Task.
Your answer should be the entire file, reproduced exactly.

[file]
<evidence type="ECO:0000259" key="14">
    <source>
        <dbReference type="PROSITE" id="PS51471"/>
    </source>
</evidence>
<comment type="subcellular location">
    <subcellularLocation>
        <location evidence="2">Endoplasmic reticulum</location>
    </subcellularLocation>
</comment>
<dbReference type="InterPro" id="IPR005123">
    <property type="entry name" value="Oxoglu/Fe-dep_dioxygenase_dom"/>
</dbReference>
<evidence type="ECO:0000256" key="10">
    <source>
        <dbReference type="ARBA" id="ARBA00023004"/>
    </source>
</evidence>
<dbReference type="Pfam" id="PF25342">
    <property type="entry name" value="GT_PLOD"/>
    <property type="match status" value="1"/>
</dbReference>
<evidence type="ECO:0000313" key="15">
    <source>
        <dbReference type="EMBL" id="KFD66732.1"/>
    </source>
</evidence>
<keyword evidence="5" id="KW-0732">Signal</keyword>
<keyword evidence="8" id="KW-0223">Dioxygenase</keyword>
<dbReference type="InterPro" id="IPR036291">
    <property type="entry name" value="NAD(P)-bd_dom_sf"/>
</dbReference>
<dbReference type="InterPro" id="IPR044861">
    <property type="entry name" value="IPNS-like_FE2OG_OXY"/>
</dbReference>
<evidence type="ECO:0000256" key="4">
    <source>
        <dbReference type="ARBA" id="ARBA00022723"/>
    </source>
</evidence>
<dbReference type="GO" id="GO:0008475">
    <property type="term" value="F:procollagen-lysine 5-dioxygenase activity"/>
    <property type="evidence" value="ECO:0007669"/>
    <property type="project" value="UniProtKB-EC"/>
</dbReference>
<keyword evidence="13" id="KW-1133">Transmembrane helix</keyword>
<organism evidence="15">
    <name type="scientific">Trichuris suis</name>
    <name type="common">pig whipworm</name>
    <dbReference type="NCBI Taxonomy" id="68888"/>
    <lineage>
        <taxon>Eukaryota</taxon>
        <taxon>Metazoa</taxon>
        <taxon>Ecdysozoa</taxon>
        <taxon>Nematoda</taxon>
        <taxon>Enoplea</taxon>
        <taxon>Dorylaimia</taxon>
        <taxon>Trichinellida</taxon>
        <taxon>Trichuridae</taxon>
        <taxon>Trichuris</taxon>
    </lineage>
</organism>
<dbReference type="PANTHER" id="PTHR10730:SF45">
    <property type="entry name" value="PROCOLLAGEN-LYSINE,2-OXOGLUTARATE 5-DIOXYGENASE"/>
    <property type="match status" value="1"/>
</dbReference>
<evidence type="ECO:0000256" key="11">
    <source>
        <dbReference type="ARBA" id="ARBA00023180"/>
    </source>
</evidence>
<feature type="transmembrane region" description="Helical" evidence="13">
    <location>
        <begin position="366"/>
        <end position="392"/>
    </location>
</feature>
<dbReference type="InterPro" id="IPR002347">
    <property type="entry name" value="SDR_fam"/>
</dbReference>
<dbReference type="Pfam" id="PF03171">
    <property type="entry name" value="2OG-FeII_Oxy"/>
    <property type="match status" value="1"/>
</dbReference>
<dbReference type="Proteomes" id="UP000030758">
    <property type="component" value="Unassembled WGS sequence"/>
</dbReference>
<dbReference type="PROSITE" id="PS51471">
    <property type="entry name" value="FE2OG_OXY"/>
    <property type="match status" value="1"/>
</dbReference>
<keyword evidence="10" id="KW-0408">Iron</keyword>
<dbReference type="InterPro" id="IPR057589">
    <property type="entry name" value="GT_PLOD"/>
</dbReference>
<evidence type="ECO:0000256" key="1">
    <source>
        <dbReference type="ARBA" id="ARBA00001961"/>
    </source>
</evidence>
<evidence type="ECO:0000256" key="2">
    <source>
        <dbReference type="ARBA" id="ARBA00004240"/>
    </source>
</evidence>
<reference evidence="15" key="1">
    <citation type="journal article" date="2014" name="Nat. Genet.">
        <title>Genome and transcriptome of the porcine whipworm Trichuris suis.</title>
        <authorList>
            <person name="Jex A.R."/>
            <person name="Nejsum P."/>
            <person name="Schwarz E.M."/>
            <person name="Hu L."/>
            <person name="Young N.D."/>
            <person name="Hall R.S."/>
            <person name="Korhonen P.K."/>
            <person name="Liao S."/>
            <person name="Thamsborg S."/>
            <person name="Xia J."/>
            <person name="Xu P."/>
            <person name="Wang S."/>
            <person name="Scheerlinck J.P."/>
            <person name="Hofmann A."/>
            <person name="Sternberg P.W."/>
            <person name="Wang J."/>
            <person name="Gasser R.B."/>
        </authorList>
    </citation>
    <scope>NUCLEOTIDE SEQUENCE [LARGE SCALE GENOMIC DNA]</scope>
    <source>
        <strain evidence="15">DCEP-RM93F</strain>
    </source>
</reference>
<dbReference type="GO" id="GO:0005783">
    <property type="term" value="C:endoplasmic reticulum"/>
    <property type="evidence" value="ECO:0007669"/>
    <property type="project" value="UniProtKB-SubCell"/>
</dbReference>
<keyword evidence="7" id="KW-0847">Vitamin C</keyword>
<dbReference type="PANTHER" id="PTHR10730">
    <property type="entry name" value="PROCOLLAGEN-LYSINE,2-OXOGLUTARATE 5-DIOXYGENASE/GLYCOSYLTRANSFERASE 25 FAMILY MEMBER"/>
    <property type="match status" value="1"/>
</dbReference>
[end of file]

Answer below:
<evidence type="ECO:0000259" key="14">
    <source>
        <dbReference type="PROSITE" id="PS51471"/>
    </source>
</evidence>
<comment type="subcellular location">
    <subcellularLocation>
        <location evidence="2">Endoplasmic reticulum</location>
    </subcellularLocation>
</comment>
<dbReference type="InterPro" id="IPR005123">
    <property type="entry name" value="Oxoglu/Fe-dep_dioxygenase_dom"/>
</dbReference>
<evidence type="ECO:0000256" key="10">
    <source>
        <dbReference type="ARBA" id="ARBA00023004"/>
    </source>
</evidence>
<dbReference type="Pfam" id="PF25342">
    <property type="entry name" value="GT_PLOD"/>
    <property type="match status" value="1"/>
</dbReference>
<evidence type="ECO:0000313" key="15">
    <source>
        <dbReference type="EMBL" id="KFD66732.1"/>
    </source>
</evidence>
<keyword evidence="5" id="KW-0732">Signal</keyword>
<keyword evidence="8" id="KW-0223">Dioxygenase</keyword>
<dbReference type="InterPro" id="IPR036291">
    <property type="entry name" value="NAD(P)-bd_dom_sf"/>
</dbReference>
<dbReference type="InterPro" id="IPR044861">
    <property type="entry name" value="IPNS-like_FE2OG_OXY"/>
</dbReference>
<evidence type="ECO:0000256" key="4">
    <source>
        <dbReference type="ARBA" id="ARBA00022723"/>
    </source>
</evidence>
<dbReference type="GO" id="GO:0008475">
    <property type="term" value="F:procollagen-lysine 5-dioxygenase activity"/>
    <property type="evidence" value="ECO:0007669"/>
    <property type="project" value="UniProtKB-EC"/>
</dbReference>
<keyword evidence="13" id="KW-1133">Transmembrane helix</keyword>
<organism evidence="15">
    <name type="scientific">Trichuris suis</name>
    <name type="common">pig whipworm</name>
    <dbReference type="NCBI Taxonomy" id="68888"/>
    <lineage>
        <taxon>Eukaryota</taxon>
        <taxon>Metazoa</taxon>
        <taxon>Ecdysozoa</taxon>
        <taxon>Nematoda</taxon>
        <taxon>Enoplea</taxon>
        <taxon>Dorylaimia</taxon>
        <taxon>Trichinellida</taxon>
        <taxon>Trichuridae</taxon>
        <taxon>Trichuris</taxon>
    </lineage>
</organism>
<dbReference type="PANTHER" id="PTHR10730:SF45">
    <property type="entry name" value="PROCOLLAGEN-LYSINE,2-OXOGLUTARATE 5-DIOXYGENASE"/>
    <property type="match status" value="1"/>
</dbReference>
<evidence type="ECO:0000256" key="11">
    <source>
        <dbReference type="ARBA" id="ARBA00023180"/>
    </source>
</evidence>
<feature type="transmembrane region" description="Helical" evidence="13">
    <location>
        <begin position="366"/>
        <end position="392"/>
    </location>
</feature>
<dbReference type="InterPro" id="IPR002347">
    <property type="entry name" value="SDR_fam"/>
</dbReference>
<dbReference type="Pfam" id="PF03171">
    <property type="entry name" value="2OG-FeII_Oxy"/>
    <property type="match status" value="1"/>
</dbReference>
<dbReference type="Proteomes" id="UP000030758">
    <property type="component" value="Unassembled WGS sequence"/>
</dbReference>
<dbReference type="PROSITE" id="PS51471">
    <property type="entry name" value="FE2OG_OXY"/>
    <property type="match status" value="1"/>
</dbReference>
<keyword evidence="10" id="KW-0408">Iron</keyword>
<dbReference type="InterPro" id="IPR057589">
    <property type="entry name" value="GT_PLOD"/>
</dbReference>
<evidence type="ECO:0000256" key="1">
    <source>
        <dbReference type="ARBA" id="ARBA00001961"/>
    </source>
</evidence>
<evidence type="ECO:0000256" key="2">
    <source>
        <dbReference type="ARBA" id="ARBA00004240"/>
    </source>
</evidence>
<reference evidence="15" key="1">
    <citation type="journal article" date="2014" name="Nat. Genet.">
        <title>Genome and transcriptome of the porcine whipworm Trichuris suis.</title>
        <authorList>
            <person name="Jex A.R."/>
            <person name="Nejsum P."/>
            <person name="Schwarz E.M."/>
            <person name="Hu L."/>
            <person name="Young N.D."/>
            <person name="Hall R.S."/>
            <person name="Korhonen P.K."/>
            <person name="Liao S."/>
            <person name="Thamsborg S."/>
            <person name="Xia J."/>
            <person name="Xu P."/>
            <person name="Wang S."/>
            <person name="Scheerlinck J.P."/>
            <person name="Hofmann A."/>
            <person name="Sternberg P.W."/>
            <person name="Wang J."/>
            <person name="Gasser R.B."/>
        </authorList>
    </citation>
    <scope>NUCLEOTIDE SEQUENCE [LARGE SCALE GENOMIC DNA]</scope>
    <source>
        <strain evidence="15">DCEP-RM93F</strain>
    </source>
</reference>
<dbReference type="GO" id="GO:0005783">
    <property type="term" value="C:endoplasmic reticulum"/>
    <property type="evidence" value="ECO:0007669"/>
    <property type="project" value="UniProtKB-SubCell"/>
</dbReference>
<keyword evidence="7" id="KW-0847">Vitamin C</keyword>
<dbReference type="PANTHER" id="PTHR10730">
    <property type="entry name" value="PROCOLLAGEN-LYSINE,2-OXOGLUTARATE 5-DIOXYGENASE/GLYCOSYLTRANSFERASE 25 FAMILY MEMBER"/>
    <property type="match status" value="1"/>
</dbReference>